Wednesday, May 19, 2010

In Perspective - Free Phone Book To Good Home

By Rodney Hays

I don't know if you guys are familiar with the Internet -- The Source Of All Truth -- but it is really changing the way we do business.

One of the changes I noticed just the other day. My mailbox is sort of in a communal area with a bunch of other mailboxes -- not unlike most U.S. prisons.

I went to check my mail and right outside the mail area was a stack of publications that you may or may not have heard of. These books were stacked about three feet high. The books were all neatly wrapped in plastic and available to anybody who wanted one. They were just sitting there waiting to go to a good home. Absolutely free.

Here's the problem. The books I'm talking about are phone books.

That's right, phone books.

Can you believe it? The makers of phone books are still, wait for it, making phone books.
For those of you under the age of 75, let me explain what phone books are.

In the beginning, there was an invention called, for lack of a better term, a land-line phone. These phones were in normal places like homes, businesses and outside the local 7-11. They were used in the same way we use cell phones today except you couldn't text, take pictures or play Words With Friends.
When primitive humans first began using these "land-line phones," The Internet -- The Source Of All Truth -- was just a twinkle in Al Gore's eye. And since these primitive human forms didn't have Google or Yahoo or, they had to resort to barbaric measures to find the number of important people like friends, plumbers and Al Gore.

So, what did these primitive humans do? They turned to the phone book.

The phone book was a book of white and yellow pages that contained phone numbers to everyone in town, including the number to every beer joint, dive, drinkery, gin mill, grog shop, honky tonk, hostelry, hotel, inn, joint, lodge, lounge, night spot, nineteenth hole, pub, public house, roadhouse, saloon, speakeasy, suds, taphouse, taproom and watering hole -- in alphabetical order.

Can you imagine a book with every phone number of every person in town? Well of course you can, you have the Internet -- The Source Of All Truth.

Back in the dark ages of land-line phones, most people only had one number, also known by the Latin name, "home number." Every now and again, a man would get tired of his teenage daughter tying up the only phone line in the house for all hours of the night and purchased an additional line just for his teenage children.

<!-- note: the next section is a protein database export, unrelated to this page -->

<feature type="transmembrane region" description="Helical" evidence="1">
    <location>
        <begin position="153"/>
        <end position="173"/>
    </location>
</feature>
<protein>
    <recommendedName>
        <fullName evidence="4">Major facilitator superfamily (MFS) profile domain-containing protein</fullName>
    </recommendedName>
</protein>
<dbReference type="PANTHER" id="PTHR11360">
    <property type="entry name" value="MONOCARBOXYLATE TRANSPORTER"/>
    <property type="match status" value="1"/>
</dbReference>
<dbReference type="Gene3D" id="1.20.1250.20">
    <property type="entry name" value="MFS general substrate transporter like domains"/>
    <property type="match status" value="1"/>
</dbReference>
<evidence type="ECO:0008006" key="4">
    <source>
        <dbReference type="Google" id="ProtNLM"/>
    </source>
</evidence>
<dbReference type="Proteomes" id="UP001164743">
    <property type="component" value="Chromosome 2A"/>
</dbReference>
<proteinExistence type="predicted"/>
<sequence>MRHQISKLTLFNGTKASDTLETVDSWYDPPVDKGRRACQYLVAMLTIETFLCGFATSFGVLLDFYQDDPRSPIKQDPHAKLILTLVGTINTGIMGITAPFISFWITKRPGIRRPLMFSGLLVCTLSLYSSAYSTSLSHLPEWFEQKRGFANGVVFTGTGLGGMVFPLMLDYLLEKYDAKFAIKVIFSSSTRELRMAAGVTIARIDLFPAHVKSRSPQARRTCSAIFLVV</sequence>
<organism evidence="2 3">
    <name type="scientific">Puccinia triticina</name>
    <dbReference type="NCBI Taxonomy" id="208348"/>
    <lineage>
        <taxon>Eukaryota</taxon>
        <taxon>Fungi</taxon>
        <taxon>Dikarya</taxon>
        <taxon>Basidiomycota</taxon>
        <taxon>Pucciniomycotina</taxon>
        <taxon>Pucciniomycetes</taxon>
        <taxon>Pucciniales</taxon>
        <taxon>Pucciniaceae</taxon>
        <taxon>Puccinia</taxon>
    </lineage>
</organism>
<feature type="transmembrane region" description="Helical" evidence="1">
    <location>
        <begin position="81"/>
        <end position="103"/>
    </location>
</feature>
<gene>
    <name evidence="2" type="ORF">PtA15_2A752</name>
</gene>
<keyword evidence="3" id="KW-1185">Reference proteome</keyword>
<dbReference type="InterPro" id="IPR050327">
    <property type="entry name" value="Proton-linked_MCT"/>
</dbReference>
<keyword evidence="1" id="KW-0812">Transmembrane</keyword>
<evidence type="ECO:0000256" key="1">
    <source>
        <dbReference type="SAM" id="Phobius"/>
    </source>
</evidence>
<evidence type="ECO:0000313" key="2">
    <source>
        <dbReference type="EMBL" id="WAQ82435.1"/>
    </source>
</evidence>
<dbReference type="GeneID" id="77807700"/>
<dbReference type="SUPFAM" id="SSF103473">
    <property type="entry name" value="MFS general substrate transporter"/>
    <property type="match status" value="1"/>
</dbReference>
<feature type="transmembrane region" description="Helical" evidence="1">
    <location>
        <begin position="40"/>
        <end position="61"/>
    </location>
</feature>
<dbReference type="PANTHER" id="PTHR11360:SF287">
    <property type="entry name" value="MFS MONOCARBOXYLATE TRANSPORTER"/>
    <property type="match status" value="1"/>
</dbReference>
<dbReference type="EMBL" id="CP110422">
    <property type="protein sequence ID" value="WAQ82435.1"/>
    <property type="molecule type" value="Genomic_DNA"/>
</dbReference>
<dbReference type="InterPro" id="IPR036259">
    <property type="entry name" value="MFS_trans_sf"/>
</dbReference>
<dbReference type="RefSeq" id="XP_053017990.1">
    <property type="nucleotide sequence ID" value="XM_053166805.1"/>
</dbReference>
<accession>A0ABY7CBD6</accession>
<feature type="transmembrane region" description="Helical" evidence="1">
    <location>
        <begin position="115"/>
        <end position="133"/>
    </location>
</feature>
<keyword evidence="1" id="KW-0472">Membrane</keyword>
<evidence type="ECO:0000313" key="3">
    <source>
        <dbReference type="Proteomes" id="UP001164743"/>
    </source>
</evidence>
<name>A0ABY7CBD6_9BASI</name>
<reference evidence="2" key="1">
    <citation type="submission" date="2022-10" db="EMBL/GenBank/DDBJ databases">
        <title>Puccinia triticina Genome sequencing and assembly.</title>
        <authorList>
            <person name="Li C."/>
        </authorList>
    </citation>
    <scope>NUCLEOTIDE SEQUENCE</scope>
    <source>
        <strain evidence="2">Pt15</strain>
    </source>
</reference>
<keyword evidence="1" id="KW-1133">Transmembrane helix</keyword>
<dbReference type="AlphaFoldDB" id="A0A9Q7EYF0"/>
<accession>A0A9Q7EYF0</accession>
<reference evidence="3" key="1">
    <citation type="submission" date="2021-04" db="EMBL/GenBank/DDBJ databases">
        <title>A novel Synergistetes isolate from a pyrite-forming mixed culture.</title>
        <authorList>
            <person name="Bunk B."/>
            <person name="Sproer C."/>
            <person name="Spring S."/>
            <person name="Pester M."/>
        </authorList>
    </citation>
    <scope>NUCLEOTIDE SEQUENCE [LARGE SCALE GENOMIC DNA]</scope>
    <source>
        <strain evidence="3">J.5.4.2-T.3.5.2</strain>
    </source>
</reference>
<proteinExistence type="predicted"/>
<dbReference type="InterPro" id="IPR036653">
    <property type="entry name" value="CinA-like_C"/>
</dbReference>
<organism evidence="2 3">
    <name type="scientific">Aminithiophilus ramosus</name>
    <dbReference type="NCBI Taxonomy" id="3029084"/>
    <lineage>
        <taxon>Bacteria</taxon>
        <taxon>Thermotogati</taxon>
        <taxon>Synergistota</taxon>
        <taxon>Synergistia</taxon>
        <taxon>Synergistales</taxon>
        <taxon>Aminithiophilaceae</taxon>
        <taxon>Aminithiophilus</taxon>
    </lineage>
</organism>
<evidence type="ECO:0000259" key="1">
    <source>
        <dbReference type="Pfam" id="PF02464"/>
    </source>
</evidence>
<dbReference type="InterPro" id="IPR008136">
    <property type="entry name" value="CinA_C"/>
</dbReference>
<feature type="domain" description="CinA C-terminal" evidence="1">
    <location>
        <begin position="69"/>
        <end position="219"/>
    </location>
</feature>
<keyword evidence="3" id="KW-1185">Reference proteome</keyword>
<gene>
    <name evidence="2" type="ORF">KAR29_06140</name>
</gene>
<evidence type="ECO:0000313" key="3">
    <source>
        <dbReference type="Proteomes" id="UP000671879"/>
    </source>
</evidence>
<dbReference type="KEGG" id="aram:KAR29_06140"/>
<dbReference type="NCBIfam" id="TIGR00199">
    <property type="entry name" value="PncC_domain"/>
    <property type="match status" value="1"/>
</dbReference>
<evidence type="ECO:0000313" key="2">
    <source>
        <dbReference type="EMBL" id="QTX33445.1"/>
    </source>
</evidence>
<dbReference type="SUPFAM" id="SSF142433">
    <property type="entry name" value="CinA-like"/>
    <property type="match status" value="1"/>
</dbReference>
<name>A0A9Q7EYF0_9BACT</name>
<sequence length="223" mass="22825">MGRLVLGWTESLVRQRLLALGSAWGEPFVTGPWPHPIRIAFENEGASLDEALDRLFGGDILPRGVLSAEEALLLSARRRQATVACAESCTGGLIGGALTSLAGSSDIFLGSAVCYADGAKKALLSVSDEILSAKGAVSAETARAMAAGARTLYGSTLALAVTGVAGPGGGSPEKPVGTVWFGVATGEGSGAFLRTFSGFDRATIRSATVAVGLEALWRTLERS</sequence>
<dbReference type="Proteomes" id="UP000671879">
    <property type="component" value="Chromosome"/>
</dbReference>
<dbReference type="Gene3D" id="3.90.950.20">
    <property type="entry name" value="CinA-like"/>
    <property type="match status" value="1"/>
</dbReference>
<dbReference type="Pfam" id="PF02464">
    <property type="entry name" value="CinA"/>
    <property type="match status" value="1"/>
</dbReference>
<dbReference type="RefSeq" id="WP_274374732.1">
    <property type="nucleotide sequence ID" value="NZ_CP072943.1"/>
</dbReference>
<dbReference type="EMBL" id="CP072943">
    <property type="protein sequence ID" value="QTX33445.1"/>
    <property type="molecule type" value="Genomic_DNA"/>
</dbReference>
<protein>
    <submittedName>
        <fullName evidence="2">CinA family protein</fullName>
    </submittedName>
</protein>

If you needed either of those numbers, you could pull the trusty phone book from the top of the refrigerator and look it up.

It was a great time.

The phone book from my hometown of Cromwell, Okla. was a site to behold though. Cromwell had a population of about 500 people and 12 coon dogs (we didn't count the 972 chickens running around the Morphis' front yard though). The Cromwell phone book -- which also included Bearden, Arbeka and the northern parts of Nobletown -- was pretty thin. It only had about 12 white pages and five or six yellow pages.

But if you needed to get a hold of Shorty Dotson, you knew how to do it.

Phone books, through the years, also served many other useful functions.

When the children couldn't quite reach the dinner table, you could slide a DFW Metroplex phone book under their tiny bottoms and everything was okay.

They were also very handy to groups like the Power Team, who used to rip phone books in half to show off their super-human strength right before telling throngs of sinners about Jesus.

At one time, the phone book was the envy of books.

Now, not so much.

Unfortunately, this is 2010 and the phone book has lost some of its luster. Now, when our fingers do the walking, they usually walk around the keyboard of our cell phones, while we search the Internet -- The Source Of All Truth -- for the phone number we need. The phone book is now sadly gone the way of other relics like the telegraph, the Pony Express and Al Gore.

I'm going to have to Google the name of someone to call to come pick these phone books up. They really are in my way.

To read more of Rodney Hays' humor, check out his blog at Follow him on Twitter at Also become his friend on Facebook.

No comments: